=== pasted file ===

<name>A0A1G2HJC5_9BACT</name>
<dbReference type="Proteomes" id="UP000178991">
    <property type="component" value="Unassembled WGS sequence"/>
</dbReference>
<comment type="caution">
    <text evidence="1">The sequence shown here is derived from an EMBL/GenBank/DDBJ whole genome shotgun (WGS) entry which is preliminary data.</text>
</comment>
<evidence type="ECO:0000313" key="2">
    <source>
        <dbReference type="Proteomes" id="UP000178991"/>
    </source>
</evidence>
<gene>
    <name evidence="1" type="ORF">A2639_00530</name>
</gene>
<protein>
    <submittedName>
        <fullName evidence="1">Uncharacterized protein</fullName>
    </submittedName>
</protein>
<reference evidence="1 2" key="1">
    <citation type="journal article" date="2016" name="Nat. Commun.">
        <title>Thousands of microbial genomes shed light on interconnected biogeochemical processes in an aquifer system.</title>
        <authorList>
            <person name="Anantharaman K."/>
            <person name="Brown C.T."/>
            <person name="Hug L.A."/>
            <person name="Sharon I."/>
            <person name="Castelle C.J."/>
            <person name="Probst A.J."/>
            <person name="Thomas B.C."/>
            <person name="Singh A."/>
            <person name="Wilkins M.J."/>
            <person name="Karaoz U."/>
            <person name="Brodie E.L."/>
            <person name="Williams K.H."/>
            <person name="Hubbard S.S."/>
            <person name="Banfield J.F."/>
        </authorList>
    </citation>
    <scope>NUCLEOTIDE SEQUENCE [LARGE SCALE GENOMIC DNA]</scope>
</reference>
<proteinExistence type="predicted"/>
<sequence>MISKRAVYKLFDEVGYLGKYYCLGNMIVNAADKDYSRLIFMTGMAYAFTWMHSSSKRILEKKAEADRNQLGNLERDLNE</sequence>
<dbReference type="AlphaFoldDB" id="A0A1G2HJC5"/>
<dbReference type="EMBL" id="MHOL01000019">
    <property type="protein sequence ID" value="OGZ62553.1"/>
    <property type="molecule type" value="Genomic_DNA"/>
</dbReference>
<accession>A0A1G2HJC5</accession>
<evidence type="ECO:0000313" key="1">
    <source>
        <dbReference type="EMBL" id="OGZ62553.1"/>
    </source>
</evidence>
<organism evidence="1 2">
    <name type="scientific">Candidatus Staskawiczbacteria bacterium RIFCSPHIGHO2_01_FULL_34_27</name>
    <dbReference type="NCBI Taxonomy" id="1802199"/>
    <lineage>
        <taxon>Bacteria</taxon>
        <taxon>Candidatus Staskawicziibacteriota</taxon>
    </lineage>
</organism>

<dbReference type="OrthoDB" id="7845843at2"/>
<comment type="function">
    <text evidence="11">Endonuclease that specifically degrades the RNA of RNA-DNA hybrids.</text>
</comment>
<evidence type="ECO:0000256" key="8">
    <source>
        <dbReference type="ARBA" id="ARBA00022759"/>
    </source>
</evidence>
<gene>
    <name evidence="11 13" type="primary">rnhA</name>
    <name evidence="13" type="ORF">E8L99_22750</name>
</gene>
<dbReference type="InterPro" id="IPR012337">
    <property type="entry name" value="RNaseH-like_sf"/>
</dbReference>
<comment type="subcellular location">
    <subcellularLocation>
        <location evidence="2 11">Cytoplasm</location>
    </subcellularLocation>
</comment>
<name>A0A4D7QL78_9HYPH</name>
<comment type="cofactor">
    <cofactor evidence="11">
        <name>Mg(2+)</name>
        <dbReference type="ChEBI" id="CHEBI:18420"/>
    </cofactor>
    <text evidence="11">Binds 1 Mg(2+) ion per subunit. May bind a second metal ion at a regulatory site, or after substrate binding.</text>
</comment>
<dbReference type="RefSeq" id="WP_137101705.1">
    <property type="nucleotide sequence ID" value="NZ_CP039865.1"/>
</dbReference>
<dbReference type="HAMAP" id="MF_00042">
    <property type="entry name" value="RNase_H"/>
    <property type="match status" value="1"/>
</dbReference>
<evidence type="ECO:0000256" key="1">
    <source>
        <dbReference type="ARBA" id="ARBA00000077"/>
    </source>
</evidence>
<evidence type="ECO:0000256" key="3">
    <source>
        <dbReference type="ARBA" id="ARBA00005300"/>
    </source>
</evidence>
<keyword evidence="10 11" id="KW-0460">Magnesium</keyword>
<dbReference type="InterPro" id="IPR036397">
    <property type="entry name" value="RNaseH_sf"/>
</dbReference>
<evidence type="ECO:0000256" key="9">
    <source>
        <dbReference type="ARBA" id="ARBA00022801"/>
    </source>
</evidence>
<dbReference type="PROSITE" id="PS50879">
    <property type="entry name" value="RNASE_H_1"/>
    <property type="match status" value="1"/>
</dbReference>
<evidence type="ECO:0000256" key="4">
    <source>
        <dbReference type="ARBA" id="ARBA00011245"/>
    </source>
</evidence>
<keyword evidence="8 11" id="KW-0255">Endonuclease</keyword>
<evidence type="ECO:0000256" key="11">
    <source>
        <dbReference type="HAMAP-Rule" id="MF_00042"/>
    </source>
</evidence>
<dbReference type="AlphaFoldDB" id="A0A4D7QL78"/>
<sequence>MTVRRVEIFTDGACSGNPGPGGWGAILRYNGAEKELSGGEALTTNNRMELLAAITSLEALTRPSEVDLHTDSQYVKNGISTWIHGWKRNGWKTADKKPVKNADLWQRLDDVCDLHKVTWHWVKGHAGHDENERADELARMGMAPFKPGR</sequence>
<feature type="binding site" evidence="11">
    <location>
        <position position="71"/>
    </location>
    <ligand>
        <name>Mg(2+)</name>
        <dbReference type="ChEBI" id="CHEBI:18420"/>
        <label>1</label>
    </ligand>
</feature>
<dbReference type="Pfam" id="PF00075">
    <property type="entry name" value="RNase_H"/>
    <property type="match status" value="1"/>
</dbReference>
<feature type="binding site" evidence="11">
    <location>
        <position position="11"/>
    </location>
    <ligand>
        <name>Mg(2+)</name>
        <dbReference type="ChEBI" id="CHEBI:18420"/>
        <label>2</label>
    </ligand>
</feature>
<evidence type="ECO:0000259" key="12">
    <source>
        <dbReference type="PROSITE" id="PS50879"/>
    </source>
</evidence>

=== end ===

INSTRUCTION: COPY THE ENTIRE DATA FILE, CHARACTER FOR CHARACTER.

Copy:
<name>A0A1G2HJC5_9BACT</name>
<dbReference type="Proteomes" id="UP000178991">
    <property type="component" value="Unassembled WGS sequence"/>
</dbReference>
<comment type="caution">
    <text evidence="1">The sequence shown here is derived from an EMBL/GenBank/DDBJ whole genome shotgun (WGS) entry which is preliminary data.</text>
</comment>
<evidence type="ECO:0000313" key="2">
    <source>
        <dbReference type="Proteomes" id="UP000178991"/>
    </source>
</evidence>
<gene>
    <name evidence="1" type="ORF">A2639_00530</name>
</gene>
<protein>
    <submittedName>
        <fullName evidence="1">Uncharacterized protein</fullName>
    </submittedName>
</protein>
<reference evidence="1 2" key="1">
    <citation type="journal article" date="2016" name="Nat. Commun.">
        <title>Thousands of microbial genomes shed light on interconnected biogeochemical processes in an aquifer system.</title>
        <authorList>
            <person name="Anantharaman K."/>
            <person name="Brown C.T."/>
            <person name="Hug L.A."/>
            <person name="Sharon I."/>
            <person name="Castelle C.J."/>
            <person name="Probst A.J."/>
            <person name="Thomas B.C."/>
            <person name="Singh A."/>
            <person name="Wilkins M.J."/>
            <person name="Karaoz U."/>
            <person name="Brodie E.L."/>
            <person name="Williams K.H."/>
            <person name="Hubbard S.S."/>
            <person name="Banfield J.F."/>
        </authorList>
    </citation>
    <scope>NUCLEOTIDE SEQUENCE [LARGE SCALE GENOMIC DNA]</scope>
</reference>
<proteinExistence type="predicted"/>
<sequence>MISKRAVYKLFDEVGYLGKYYCLGNMIVNAADKDYSRLIFMTGMAYAFTWMHSSSKRILEKKAEADRNQLGNLERDLNE</sequence>
<dbReference type="AlphaFoldDB" id="A0A1G2HJC5"/>
<dbReference type="EMBL" id="MHOL01000019">
    <property type="protein sequence ID" value="OGZ62553.1"/>
    <property type="molecule type" value="Genomic_DNA"/>
</dbReference>
<accession>A0A1G2HJC5</accession>
<evidence type="ECO:0000313" key="1">
    <source>
        <dbReference type="EMBL" id="OGZ62553.1"/>
    </source>
</evidence>
<organism evidence="1 2">
    <name type="scientific">Candidatus Staskawiczbacteria bacterium RIFCSPHIGHO2_01_FULL_34_27</name>
    <dbReference type="NCBI Taxonomy" id="1802199"/>
    <lineage>
        <taxon>Bacteria</taxon>
        <taxon>Candidatus Staskawicziibacteriota</taxon>
    </lineage>
</organism>

<dbReference type="OrthoDB" id="7845843at2"/>
<comment type="function">
    <text evidence="11">Endonuclease that specifically degrades the RNA of RNA-DNA hybrids.</text>
</comment>
<evidence type="ECO:0000256" key="8">
    <source>
        <dbReference type="ARBA" id="ARBA00022759"/>
    </source>
</evidence>
<gene>
    <name evidence="11 13" type="primary">rnhA</name>
    <name evidence="13" type="ORF">E8L99_22750</name>
</gene>
<dbReference type="InterPro" id="IPR012337">
    <property type="entry name" value="RNaseH-like_sf"/>
</dbReference>
<comment type="subcellular location">
    <subcellularLocation>
        <location evidence="2 11">Cytoplasm</location>
    </subcellularLocation>
</comment>
<name>A0A4D7QL78_9HYPH</name>
<comment type="cofactor">
    <cofactor evidence="11">
        <name>Mg(2+)</name>
        <dbReference type="ChEBI" id="CHEBI:18420"/>
    </cofactor>
    <text evidence="11">Binds 1 Mg(2+) ion per subunit. May bind a second metal ion at a regulatory site, or after substrate binding.</text>
</comment>
<dbReference type="RefSeq" id="WP_137101705.1">
    <property type="nucleotide sequence ID" value="NZ_CP039865.1"/>
</dbReference>
<dbReference type="HAMAP" id="MF_00042">
    <property type="entry name" value="RNase_H"/>
    <property type="match status" value="1"/>
</dbReference>
<evidence type="ECO:0000256" key="1">
    <source>
        <dbReference type="ARBA" id="ARBA00000077"/>
    </source>
</evidence>
<evidence type="ECO:0000256" key="3">
    <source>
        <dbReference type="ARBA" id="ARBA00005300"/>
    </source>
</evidence>
<keyword evidence="10 11" id="KW-0460">Magnesium</keyword>
<dbReference type="InterPro" id="IPR036397">
    <property type="entry name" value="RNaseH_sf"/>
</dbReference>
<evidence type="ECO:0000256" key="9">
    <source>
        <dbReference type="ARBA" id="ARBA00022801"/>
    </source>
</evidence>
<dbReference type="PROSITE" id="PS50879">
    <property type="entry name" value="RNASE_H_1"/>
    <property type="match status" value="1"/>
</dbReference>
<evidence type="ECO:0000256" key="4">
    <source>
        <dbReference type="ARBA" id="ARBA00011245"/>
    </source>
</evidence>
<keyword evidence="8 11" id="KW-0255">Endonuclease</keyword>
<evidence type="ECO:0000256" key="11">
    <source>
        <dbReference type="HAMAP-Rule" id="MF_00042"/>
    </source>
</evidence>
<dbReference type="AlphaFoldDB" id="A0A4D7QL78"/>
<sequence>MTVRRVEIFTDGACSGNPGPGGWGAILRYNGAEKELSGGEALTTNNRMELLAAITSLEALTRPSEVDLHTDSQYVKNGISTWIHGWKRNGWKTADKKPVKNADLWQRLDDVCDLHKVTWHWVKGHAGHDENERADELARMGMAPFKPGR</sequence>
<feature type="binding site" evidence="11">
    <location>
        <position position="71"/>
    </location>
    <ligand>
        <name>Mg(2+)</name>
        <dbReference type="ChEBI" id="CHEBI:18420"/>
        <label>1</label>
    </ligand>
</feature>
<dbReference type="Pfam" id="PF00075">
    <property type="entry name" value="RNase_H"/>
    <property type="match status" value="1"/>
</dbReference>
<feature type="binding site" evidence="11">
    <location>
        <position position="11"/>
    </location>
    <ligand>
        <name>Mg(2+)</name>
        <dbReference type="ChEBI" id="CHEBI:18420"/>
        <label>2</label>
    </ligand>
</feature>
<evidence type="ECO:0000259" key="12">
    <source>
        <dbReference type="PROSITE" id="PS50879"/>
    </source>
</evidence>